It was a fateful day that Campus Candy founder Mark Tarnofsky dropped his daughter off at Indiana University about four years ago. On a mission to track down a simple candy bar, the dutiful dad found himself roaming far afield until he finally landed at a distant drugstore. Convinced that college kids want candy within constant reach, Tarnofsky started his first store right there, and soon expanded to the schools in Wisconsin, Arizona, and Pennsylvania. Each outlet sells more than 500 different types of candy, all of which may be repurposed as toppings on a rotating menu of frozen yogurt. By slinging bulk candy at a fixed price, Campus Candy stores make it easy for college kids to load up on diverse desserts without filling their schedules with bonbon-making classes.
As a neighborhood ice cream shop since 1933, The Chocolate Moose sees itself as an archive of Bloomington's memories. Old-time memories such as post-game celebrations and first dates are tied up in this nostalgia-imbued ice cream shop. Of course, nostalgia alone isn't enough to keep the visitors coming back every year. The ice cream, crafted in-house from a 14% butterfat mix, melts into hot fudge sundaes and root beer floats. Flavors of marshmallow, cream de menthe, and butter pecan swirl into smooth milk shakes. Beyond ice cream desserts,The Chocolate Moose also prepares hot food including coney dogs, bbq pulled pork sandwiches, and Spanish burgers ? a burger-meatloaf hybrid baked in tomato sauce with locally sourced meats.
Alongside a café and wine bar, a bed and breakfast, and a wholesale producer, a bakery might be eclipsed. But it isn't the case for Scholars Inn Bakehouse, one of the myriad parcels of Scholars Inn. The bakery produces daily fresh-baked breads made entirely from scratch and formed by hand, earning praise from several publications, including a guest spot on the cover of Modern Baking magazine. Fragrant breads hewn from all-natural ingredients emerge from European stone-hearth ovens, ready to complement the café menu, sit alongside granolas and bagels, or fill in as backup footballs.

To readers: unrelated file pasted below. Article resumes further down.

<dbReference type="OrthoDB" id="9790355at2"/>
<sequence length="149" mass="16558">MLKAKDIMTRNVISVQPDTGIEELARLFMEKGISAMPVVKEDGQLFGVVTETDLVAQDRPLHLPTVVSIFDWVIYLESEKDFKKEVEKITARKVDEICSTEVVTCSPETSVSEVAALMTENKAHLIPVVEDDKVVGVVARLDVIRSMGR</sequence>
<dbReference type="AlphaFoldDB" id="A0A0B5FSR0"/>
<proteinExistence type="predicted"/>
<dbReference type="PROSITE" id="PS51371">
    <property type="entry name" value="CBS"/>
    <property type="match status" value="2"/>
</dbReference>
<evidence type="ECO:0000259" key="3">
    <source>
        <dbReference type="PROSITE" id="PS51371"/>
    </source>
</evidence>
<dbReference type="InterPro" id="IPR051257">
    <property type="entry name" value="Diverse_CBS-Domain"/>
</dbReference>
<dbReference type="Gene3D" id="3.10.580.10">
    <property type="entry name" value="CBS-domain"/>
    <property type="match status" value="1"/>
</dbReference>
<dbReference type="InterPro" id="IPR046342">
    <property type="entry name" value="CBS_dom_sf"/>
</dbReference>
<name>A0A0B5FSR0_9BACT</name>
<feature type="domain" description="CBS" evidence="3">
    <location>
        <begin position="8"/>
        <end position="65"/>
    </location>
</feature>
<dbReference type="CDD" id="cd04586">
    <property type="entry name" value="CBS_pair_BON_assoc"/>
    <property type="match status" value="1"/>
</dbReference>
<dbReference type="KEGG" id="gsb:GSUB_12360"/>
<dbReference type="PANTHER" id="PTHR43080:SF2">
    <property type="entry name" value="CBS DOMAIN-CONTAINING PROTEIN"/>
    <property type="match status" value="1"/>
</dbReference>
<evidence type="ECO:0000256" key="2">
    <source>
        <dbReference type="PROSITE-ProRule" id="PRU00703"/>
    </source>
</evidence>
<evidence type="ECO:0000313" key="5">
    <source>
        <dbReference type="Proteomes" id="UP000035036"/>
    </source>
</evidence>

Just as the name implies, Farmer’s Daughter Bakery and Cafe is family-owned-and-operated, serving up fresh portions of grains, soups, and salads straight from the garden. Every item on the menu is made in-house, and all processed foods are told to take a hike to see if a natural activity will help cleanse their system. Grab a friend or scurvy-plagued 18th-century merchant-sailor and double up lunchtime feasts with a bowl of the daily homemade-soup special coupled with a green salad (a $6 value each).
Cake-Tastic's frosting-wielding mother-and-daughter team instills students of all ages with enthusiasm for embellishing baked goods during a two-hour cake-decorating party. The buttercream group package offered in today’s Groupon teaches groups of up to 20 students how to boost cakes' curb appeal with buttercream-frosting Spackle. The no-bake class furnishes each frosting neophyte with one beverage, a pre-iced six-inch round cake, and an ample supply of nozzles, cake-embellishing tools, and frosting. Instructors guide class members through basic techniques for prettying-up pastry, focusing on building skills without gobbling icing directly from the pastry bag. With each new lesson, cakes bloom with icing adornments as students get the hang of professional tips and tricks. At the end of the party, comestible masterpieces travel home with their makers in protective cake boxes to preserve delicate frosting flowers, scrolls, and Renaissance Faire miniatures.
Butterscotch pie, chocolate tarts, and toasted coconut donuts may sound like mutterings from a fever dream of a bona fide sweet tooth, but they're actually items on the menu of Maria's Bakery. Since 2010, owner Maria has been whipping up custom cakes, pies, and desserts of every stripe. She also crafts savory breads, including loaves infused with fragrant rosemary or cheddar cheese.